Week 59: Pumpkin Hill Gov'ner

Happy Halloween!! Today's featured car is a limited edition Hot Wheels from last Halloween which I have saved, well.. for a year. Eh, packaging is overrated.

Halloween is one of my favorite times of the year, but is also a yardstick time I use to remind myself to keep tabs on my burgeoning stodginess.

Many years ago I tended to overdo Halloween with costumes and decorations, but for the past few years those Halloween decorations have seemed more inaccessible (the attic crawl space? I need a LADDER!!) and the work for a Halloween costume more work work, compared to fun work. I didn't even get one invite to a Halloween party this year.

Yet down deep I still miss the hoopla of Halloween, which is why having kids dressing up is great. Even if I don't get around to a costume, there is still the spooky pageantry for the kids.

This year, Baby G was a vampire, and Racer A was a ninja type guy. Baby G added a bit of of warrior attitude to his dark prince getup, but I believe that is because he thought he was a vampower. I didn't have the heart to correct him. Either way, both kids did a bit of method acting and stayed in character (see below).

The above costumes were pre-assembled, but Racer Z had a custom costume that was a group effort, with my wife doing most of the work.

His costume was Finn the Human from the cartoon Adventure Time with Finn and Jake, a bonding time cartoon for all the boys (myself included) in the family as we all love it. My wife doesn't quite get into Adventure Time like we all do, but she is soundly outnumbered.

Adventure Time, Come On Grab Your Friends...

We even matched the colors on Finn's backpack (which unfortunately doesn't show in the above pic).

So looking at these pics, I realize I have a few days before October 31, plenty of time to cobble together a costume for myself. I can be stodgy next year, but for this year,

Happy Halloween from Daddy's Tiny Cars!!!

Halloween car picture courtesy of Phil Pekarcik. Thanks, Gov'ner.


Week 58: Infinity G37 Coupe

My four year old son, affectionately known on this blog as Racer A, recently started with the county's Head Start pre-school program, but classes are a few towns over so it means driving 20 minutes to get him to the bus. 

That short ride gives us time to talk about important things, like today:

ME: You know what? I'm glad deer don't drive cars. I don't think they would be good drivers.

RACER A: (Unphased by comment) Uh-huh, I don't think so either. I'm glad deer don't drive too.

(We drive a minute or two in silence.)

ME: You know what else? I'm glad squirrels don't drive. I would have a difficult time seeing their tiny cars.

RACER A: I'm glad squirrels don't drive, too, but they could drive big cars, you know.

ME: True, but they would probably need tiny seats in their big cars.

RACER A:  Yes. Hey, you know what I'm glad of? I'm glad cats don't drive cars.

ME: Me too. I would never know what the cars would do next if cats were driving. They might suddenly turn left, and then spin around or something.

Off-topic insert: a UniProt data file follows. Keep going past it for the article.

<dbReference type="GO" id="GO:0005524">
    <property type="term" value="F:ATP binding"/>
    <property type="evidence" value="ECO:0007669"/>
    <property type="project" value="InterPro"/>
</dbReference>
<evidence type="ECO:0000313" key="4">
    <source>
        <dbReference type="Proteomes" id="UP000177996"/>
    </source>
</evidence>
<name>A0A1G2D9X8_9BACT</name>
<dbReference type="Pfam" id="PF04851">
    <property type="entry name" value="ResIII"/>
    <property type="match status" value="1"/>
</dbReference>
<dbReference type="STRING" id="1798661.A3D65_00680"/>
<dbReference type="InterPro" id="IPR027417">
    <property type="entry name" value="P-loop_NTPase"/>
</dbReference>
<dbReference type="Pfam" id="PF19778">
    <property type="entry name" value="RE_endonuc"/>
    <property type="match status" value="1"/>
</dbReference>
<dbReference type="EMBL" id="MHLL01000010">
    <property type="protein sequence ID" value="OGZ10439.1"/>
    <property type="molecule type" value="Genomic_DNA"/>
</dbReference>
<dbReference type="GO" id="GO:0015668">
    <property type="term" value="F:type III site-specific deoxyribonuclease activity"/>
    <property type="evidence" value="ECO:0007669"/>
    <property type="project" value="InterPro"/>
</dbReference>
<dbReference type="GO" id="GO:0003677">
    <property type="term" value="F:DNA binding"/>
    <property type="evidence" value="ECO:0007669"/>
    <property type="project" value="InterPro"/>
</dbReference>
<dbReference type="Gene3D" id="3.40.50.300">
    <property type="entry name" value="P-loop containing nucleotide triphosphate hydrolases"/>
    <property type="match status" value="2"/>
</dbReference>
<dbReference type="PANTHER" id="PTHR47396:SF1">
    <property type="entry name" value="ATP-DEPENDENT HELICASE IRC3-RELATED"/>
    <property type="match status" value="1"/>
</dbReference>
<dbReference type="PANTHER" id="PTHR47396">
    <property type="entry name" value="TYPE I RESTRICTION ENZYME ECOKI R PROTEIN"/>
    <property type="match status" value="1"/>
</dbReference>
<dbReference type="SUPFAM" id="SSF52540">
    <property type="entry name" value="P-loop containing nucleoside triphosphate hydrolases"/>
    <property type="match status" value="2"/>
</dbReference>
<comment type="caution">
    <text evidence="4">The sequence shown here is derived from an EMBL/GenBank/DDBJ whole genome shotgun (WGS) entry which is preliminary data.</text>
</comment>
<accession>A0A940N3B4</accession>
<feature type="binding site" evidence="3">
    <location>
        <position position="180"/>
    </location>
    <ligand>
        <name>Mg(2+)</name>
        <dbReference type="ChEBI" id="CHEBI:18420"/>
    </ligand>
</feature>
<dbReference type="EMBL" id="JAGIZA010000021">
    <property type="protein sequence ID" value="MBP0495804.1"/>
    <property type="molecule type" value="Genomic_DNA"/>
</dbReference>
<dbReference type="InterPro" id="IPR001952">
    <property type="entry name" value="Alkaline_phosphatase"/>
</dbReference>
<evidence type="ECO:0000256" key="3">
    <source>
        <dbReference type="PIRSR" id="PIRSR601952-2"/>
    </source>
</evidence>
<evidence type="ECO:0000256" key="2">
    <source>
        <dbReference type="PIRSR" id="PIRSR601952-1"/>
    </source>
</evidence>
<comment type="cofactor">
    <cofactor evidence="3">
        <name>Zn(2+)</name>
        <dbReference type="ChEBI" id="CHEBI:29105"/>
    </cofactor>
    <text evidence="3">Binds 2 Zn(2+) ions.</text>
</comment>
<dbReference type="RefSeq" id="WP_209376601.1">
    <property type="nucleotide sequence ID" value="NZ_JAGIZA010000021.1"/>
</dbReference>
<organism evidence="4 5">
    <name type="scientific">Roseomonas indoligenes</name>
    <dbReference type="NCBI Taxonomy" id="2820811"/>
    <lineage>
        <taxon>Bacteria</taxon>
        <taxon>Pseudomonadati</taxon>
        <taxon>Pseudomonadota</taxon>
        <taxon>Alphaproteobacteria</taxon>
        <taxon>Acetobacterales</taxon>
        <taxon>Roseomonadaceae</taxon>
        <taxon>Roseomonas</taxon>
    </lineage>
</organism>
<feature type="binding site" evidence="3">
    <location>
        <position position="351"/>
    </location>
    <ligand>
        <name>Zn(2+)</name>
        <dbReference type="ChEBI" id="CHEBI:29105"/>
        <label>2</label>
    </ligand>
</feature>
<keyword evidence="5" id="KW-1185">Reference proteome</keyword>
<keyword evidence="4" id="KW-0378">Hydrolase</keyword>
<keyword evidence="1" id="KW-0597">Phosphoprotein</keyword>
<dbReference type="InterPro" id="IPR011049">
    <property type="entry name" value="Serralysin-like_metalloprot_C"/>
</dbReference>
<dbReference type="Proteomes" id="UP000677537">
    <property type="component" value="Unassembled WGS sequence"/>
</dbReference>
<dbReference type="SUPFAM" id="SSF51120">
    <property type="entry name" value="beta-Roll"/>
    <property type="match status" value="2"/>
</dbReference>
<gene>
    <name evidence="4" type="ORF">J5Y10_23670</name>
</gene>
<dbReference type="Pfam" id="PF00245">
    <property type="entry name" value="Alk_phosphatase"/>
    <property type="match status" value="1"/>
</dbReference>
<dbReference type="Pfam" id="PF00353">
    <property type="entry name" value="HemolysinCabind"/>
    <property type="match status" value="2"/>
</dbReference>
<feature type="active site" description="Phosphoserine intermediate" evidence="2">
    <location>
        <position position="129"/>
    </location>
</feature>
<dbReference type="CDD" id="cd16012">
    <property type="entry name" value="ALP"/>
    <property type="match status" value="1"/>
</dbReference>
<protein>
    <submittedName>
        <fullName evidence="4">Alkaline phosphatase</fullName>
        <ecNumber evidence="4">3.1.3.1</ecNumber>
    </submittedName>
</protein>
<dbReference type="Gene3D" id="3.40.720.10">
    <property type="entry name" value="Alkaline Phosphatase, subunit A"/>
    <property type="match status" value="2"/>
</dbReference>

RACER A:  How do you think dogs would drive?

ME: I'm not certain. They might goof around a lot, go slow, then fast, and they might play chase in cars.

RACER A: That would not be good.

ME: No, definitely not.

(We ride again in silence.)

ME: You know what I'm really glad about?

RACER A:  What?

ME: That fish don't drive cars.

RACER A:  Me too. How would they do that?

ME: They'd have to fill their cars with water.

RACER A:  Maybe they would drive in their fishbowl.

ME: You mean a fishbowl with wheels?

RACER A:  No, I mean their fishbowl would sit on the seat, with a seatbelt around it.

ME: But how would they reach the steering wheel? They'd need to hang out of the top.

RACER A:  Yup. But wait!! How would they reach those...um, those things you push down on the bottom?

ME: The gas and break petals?

RACER A:  Yes.

ME: I don't know. They would need someone to help. Maybe a lizard.

RACER A:  Yes, or maybe a sheep, but the sheep would hop over the fish, but only once, and then settle down. No, wait, maybe a frog can help.

ME: A frog would be a good helper.

RACER A:  Or a cat.

ME: No, the cat would eat the fish. Or at least tease it.

(We pass a transport truck hauling new cars.)

ME: Look at that that!


What kind of animal would drive that?

RACER A:  Maybe a cow?

ME: Maybe, or maybe a horse. Horses are used to hauling things.

RACER A:  Yes, that's it. A horse would be perfect. (He adds a slight pause between "per" and "fect.")

ME: I think a horse might be a good driver.

RACER A:  Oh yes. A horse would definitely be a good driver.

(We approach the drop off spot).

ME: What if we get there and your bus is being driven by an animal, like a moose or something, although I guess a moose would have a hard time fitting its antlers through the bus door.

RACER A:  The bus driver would probably be a goat.

ME: Yes, a goat would fit better.

RACER A:  Wait a second. Animals don't drive cars. Only grownups. And teenagers. How do teenagers drive cars?

ME: Kind of like cats.

Photo of Matchbox Infinity G37 and red sky of impending doom courtesy of Phil Pekarcik, perhaps inspired by Week 57's dark tone.